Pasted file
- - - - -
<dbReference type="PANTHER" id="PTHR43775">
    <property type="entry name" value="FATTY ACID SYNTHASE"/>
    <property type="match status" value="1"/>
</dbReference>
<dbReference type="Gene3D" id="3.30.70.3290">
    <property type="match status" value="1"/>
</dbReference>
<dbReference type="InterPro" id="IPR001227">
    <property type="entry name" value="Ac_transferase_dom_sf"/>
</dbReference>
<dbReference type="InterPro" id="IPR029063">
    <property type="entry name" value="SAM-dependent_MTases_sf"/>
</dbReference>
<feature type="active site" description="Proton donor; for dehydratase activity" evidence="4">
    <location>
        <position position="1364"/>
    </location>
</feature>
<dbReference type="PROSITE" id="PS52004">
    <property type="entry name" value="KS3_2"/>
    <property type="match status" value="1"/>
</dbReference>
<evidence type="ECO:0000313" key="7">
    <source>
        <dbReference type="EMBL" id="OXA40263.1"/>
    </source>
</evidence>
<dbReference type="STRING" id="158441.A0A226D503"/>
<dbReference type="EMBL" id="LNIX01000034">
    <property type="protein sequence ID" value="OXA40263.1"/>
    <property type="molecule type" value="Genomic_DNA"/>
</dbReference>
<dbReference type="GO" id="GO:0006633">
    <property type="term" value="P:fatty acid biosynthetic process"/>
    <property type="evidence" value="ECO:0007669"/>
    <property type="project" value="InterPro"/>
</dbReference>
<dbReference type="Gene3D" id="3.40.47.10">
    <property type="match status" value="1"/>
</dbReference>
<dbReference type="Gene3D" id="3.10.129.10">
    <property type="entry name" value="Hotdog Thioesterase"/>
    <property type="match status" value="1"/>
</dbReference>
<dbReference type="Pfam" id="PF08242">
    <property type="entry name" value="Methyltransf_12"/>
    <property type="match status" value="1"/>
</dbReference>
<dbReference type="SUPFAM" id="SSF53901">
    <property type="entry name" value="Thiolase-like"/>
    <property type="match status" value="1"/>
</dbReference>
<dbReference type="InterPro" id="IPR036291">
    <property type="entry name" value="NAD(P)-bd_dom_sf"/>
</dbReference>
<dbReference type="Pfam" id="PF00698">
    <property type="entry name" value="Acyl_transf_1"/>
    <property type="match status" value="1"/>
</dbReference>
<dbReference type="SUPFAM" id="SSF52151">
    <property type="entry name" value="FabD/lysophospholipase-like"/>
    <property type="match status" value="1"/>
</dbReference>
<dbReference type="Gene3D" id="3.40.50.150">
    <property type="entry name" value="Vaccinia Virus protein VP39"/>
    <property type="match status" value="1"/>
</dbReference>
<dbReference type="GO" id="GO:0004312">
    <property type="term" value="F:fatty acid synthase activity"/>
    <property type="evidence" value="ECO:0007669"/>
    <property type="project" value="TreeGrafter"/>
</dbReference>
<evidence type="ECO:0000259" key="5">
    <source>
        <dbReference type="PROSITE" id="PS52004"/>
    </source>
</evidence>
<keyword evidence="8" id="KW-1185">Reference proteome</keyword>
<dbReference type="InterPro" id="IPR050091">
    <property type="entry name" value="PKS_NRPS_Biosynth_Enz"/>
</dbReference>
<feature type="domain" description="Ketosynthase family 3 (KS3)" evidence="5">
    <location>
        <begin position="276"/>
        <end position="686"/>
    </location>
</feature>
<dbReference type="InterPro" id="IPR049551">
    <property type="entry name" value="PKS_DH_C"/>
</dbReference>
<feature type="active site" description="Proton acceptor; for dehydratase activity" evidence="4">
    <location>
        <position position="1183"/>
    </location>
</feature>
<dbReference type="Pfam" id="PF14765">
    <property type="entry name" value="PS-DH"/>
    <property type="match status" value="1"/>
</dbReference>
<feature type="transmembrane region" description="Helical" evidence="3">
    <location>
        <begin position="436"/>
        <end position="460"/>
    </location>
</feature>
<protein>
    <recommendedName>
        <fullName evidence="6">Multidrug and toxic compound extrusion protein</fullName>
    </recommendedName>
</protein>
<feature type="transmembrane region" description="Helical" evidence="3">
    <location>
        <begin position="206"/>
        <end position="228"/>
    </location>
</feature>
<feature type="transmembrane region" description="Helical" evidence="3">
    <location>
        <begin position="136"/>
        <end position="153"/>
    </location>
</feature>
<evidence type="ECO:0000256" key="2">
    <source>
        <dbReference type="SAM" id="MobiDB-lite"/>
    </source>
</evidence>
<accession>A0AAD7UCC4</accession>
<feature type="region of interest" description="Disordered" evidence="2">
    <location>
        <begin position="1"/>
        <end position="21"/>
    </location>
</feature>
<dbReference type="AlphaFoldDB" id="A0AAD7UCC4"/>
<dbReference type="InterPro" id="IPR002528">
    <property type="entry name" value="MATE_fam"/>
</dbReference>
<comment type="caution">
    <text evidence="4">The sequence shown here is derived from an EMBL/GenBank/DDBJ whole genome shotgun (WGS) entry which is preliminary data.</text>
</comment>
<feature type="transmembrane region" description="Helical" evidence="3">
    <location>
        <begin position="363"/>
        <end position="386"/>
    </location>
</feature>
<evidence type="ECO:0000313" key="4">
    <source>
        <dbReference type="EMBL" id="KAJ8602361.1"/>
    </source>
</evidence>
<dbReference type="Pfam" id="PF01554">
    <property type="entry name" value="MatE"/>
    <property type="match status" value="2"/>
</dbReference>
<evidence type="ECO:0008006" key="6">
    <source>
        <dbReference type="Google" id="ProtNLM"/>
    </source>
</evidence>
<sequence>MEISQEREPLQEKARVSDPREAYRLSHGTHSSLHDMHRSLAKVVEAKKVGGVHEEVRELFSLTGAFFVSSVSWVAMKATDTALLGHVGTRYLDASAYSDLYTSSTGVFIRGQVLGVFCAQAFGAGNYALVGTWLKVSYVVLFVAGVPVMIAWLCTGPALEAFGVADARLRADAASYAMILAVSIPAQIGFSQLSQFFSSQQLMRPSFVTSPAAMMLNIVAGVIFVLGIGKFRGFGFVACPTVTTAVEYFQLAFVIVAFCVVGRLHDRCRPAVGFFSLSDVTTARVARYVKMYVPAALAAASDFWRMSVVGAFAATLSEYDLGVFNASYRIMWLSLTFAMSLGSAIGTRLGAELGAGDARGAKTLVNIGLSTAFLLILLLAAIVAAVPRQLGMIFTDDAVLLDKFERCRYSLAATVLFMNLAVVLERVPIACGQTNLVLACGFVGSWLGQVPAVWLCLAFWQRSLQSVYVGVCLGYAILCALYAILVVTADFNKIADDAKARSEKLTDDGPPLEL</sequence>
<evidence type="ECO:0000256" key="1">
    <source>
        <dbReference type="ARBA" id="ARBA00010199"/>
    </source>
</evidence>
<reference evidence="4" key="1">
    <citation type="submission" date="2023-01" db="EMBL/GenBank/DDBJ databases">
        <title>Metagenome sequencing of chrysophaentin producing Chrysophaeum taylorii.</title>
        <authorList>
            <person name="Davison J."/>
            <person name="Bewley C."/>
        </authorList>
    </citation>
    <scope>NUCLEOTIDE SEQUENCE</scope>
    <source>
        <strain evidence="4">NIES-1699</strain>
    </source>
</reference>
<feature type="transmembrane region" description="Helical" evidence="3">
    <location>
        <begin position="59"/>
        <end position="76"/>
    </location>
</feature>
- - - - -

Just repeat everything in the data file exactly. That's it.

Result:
<dbReference type="PANTHER" id="PTHR43775">
    <property type="entry name" value="FATTY ACID SYNTHASE"/>
    <property type="match status" value="1"/>
</dbReference>
<dbReference type="Gene3D" id="3.30.70.3290">
    <property type="match status" value="1"/>
</dbReference>
<dbReference type="InterPro" id="IPR001227">
    <property type="entry name" value="Ac_transferase_dom_sf"/>
</dbReference>
<dbReference type="InterPro" id="IPR029063">
    <property type="entry name" value="SAM-dependent_MTases_sf"/>
</dbReference>
<feature type="active site" description="Proton donor; for dehydratase activity" evidence="4">
    <location>
        <position position="1364"/>
    </location>
</feature>
<dbReference type="PROSITE" id="PS52004">
    <property type="entry name" value="KS3_2"/>
    <property type="match status" value="1"/>
</dbReference>
<evidence type="ECO:0000313" key="7">
    <source>
        <dbReference type="EMBL" id="OXA40263.1"/>
    </source>
</evidence>
<dbReference type="STRING" id="158441.A0A226D503"/>
<dbReference type="EMBL" id="LNIX01000034">
    <property type="protein sequence ID" value="OXA40263.1"/>
    <property type="molecule type" value="Genomic_DNA"/>
</dbReference>
<dbReference type="GO" id="GO:0006633">
    <property type="term" value="P:fatty acid biosynthetic process"/>
    <property type="evidence" value="ECO:0007669"/>
    <property type="project" value="InterPro"/>
</dbReference>
<dbReference type="Gene3D" id="3.40.47.10">
    <property type="match status" value="1"/>
</dbReference>
<dbReference type="Gene3D" id="3.10.129.10">
    <property type="entry name" value="Hotdog Thioesterase"/>
    <property type="match status" value="1"/>
</dbReference>
<dbReference type="Pfam" id="PF08242">
    <property type="entry name" value="Methyltransf_12"/>
    <property type="match status" value="1"/>
</dbReference>
<dbReference type="SUPFAM" id="SSF53901">
    <property type="entry name" value="Thiolase-like"/>
    <property type="match status" value="1"/>
</dbReference>
<dbReference type="InterPro" id="IPR036291">
    <property type="entry name" value="NAD(P)-bd_dom_sf"/>
</dbReference>
<dbReference type="Pfam" id="PF00698">
    <property type="entry name" value="Acyl_transf_1"/>
    <property type="match status" value="1"/>
</dbReference>
<dbReference type="SUPFAM" id="SSF52151">
    <property type="entry name" value="FabD/lysophospholipase-like"/>
    <property type="match status" value="1"/>
</dbReference>
<dbReference type="Gene3D" id="3.40.50.150">
    <property type="entry name" value="Vaccinia Virus protein VP39"/>
    <property type="match status" value="1"/>
</dbReference>
<dbReference type="GO" id="GO:0004312">
    <property type="term" value="F:fatty acid synthase activity"/>
    <property type="evidence" value="ECO:0007669"/>
    <property type="project" value="TreeGrafter"/>
</dbReference>
<evidence type="ECO:0000259" key="5">
    <source>
        <dbReference type="PROSITE" id="PS52004"/>
    </source>
</evidence>
<keyword evidence="8" id="KW-1185">Reference proteome</keyword>
<dbReference type="InterPro" id="IPR050091">
    <property type="entry name" value="PKS_NRPS_Biosynth_Enz"/>
</dbReference>
<feature type="domain" description="Ketosynthase family 3 (KS3)" evidence="5">
    <location>
        <begin position="276"/>
        <end position="686"/>
    </location>
</feature>
<dbReference type="InterPro" id="IPR049551">
    <property type="entry name" value="PKS_DH_C"/>
</dbReference>
<feature type="active site" description="Proton acceptor; for dehydratase activity" evidence="4">
    <location>
        <position position="1183"/>
    </location>
</feature>
<dbReference type="Pfam" id="PF14765">
    <property type="entry name" value="PS-DH"/>
    <property type="match status" value="1"/>
</dbReference>
<feature type="transmembrane region" description="Helical" evidence="3">
    <location>
        <begin position="436"/>
        <end position="460"/>
    </location>
</feature>
<protein>
    <recommendedName>
        <fullName evidence="6">Multidrug and toxic compound extrusion protein</fullName>
    </recommendedName>
</protein>
<feature type="transmembrane region" description="Helical" evidence="3">
    <location>
        <begin position="206"/>
        <end position="228"/>
    </location>
</feature>
<feature type="transmembrane region" description="Helical" evidence="3">
    <location>
        <begin position="136"/>
        <end position="153"/>
    </location>
</feature>
<evidence type="ECO:0000256" key="2">
    <source>
        <dbReference type="SAM" id="MobiDB-lite"/>
    </source>
</evidence>
<accession>A0AAD7UCC4</accession>
<feature type="region of interest" description="Disordered" evidence="2">
    <location>
        <begin position="1"/>
        <end position="21"/>
    </location>
</feature>
<dbReference type="AlphaFoldDB" id="A0AAD7UCC4"/>
<dbReference type="InterPro" id="IPR002528">
    <property type="entry name" value="MATE_fam"/>
</dbReference>
<comment type="caution">
    <text evidence="4">The sequence shown here is derived from an EMBL/GenBank/DDBJ whole genome shotgun (WGS) entry which is preliminary data.</text>
</comment>
<feature type="transmembrane region" description="Helical" evidence="3">
    <location>
        <begin position="363"/>
        <end position="386"/>
    </location>
</feature>
<evidence type="ECO:0000313" key="4">
    <source>
        <dbReference type="EMBL" id="KAJ8602361.1"/>
    </source>
</evidence>
<dbReference type="Pfam" id="PF01554">
    <property type="entry name" value="MatE"/>
    <property type="match status" value="2"/>
</dbReference>
<evidence type="ECO:0008006" key="6">
    <source>
        <dbReference type="Google" id="ProtNLM"/>
    </source>
</evidence>
<sequence>MEISQEREPLQEKARVSDPREAYRLSHGTHSSLHDMHRSLAKVVEAKKVGGVHEEVRELFSLTGAFFVSSVSWVAMKATDTALLGHVGTRYLDASAYSDLYTSSTGVFIRGQVLGVFCAQAFGAGNYALVGTWLKVSYVVLFVAGVPVMIAWLCTGPALEAFGVADARLRADAASYAMILAVSIPAQIGFSQLSQFFSSQQLMRPSFVTSPAAMMLNIVAGVIFVLGIGKFRGFGFVACPTVTTAVEYFQLAFVIVAFCVVGRLHDRCRPAVGFFSLSDVTTARVARYVKMYVPAALAAASDFWRMSVVGAFAATLSEYDLGVFNASYRIMWLSLTFAMSLGSAIGTRLGAELGAGDARGAKTLVNIGLSTAFLLILLLAAIVAAVPRQLGMIFTDDAVLLDKFERCRYSLAATVLFMNLAVVLERVPIACGQTNLVLACGFVGSWLGQVPAVWLCLAFWQRSLQSVYVGVCLGYAILCALYAILVVTADFNKIADDAKARSEKLTDDGPPLEL</sequence>
<evidence type="ECO:0000256" key="1">
    <source>
        <dbReference type="ARBA" id="ARBA00010199"/>
    </source>
</evidence>
<reference evidence="4" key="1">
    <citation type="submission" date="2023-01" db="EMBL/GenBank/DDBJ databases">
        <title>Metagenome sequencing of chrysophaentin producing Chrysophaeum taylorii.</title>
        <authorList>
            <person name="Davison J."/>
            <person name="Bewley C."/>
        </authorList>
    </citation>
    <scope>NUCLEOTIDE SEQUENCE</scope>
    <source>
        <strain evidence="4">NIES-1699</strain>
    </source>
</reference>
<feature type="transmembrane region" description="Helical" evidence="3">
    <location>
        <begin position="59"/>
        <end position="76"/>
    </location>
</feature>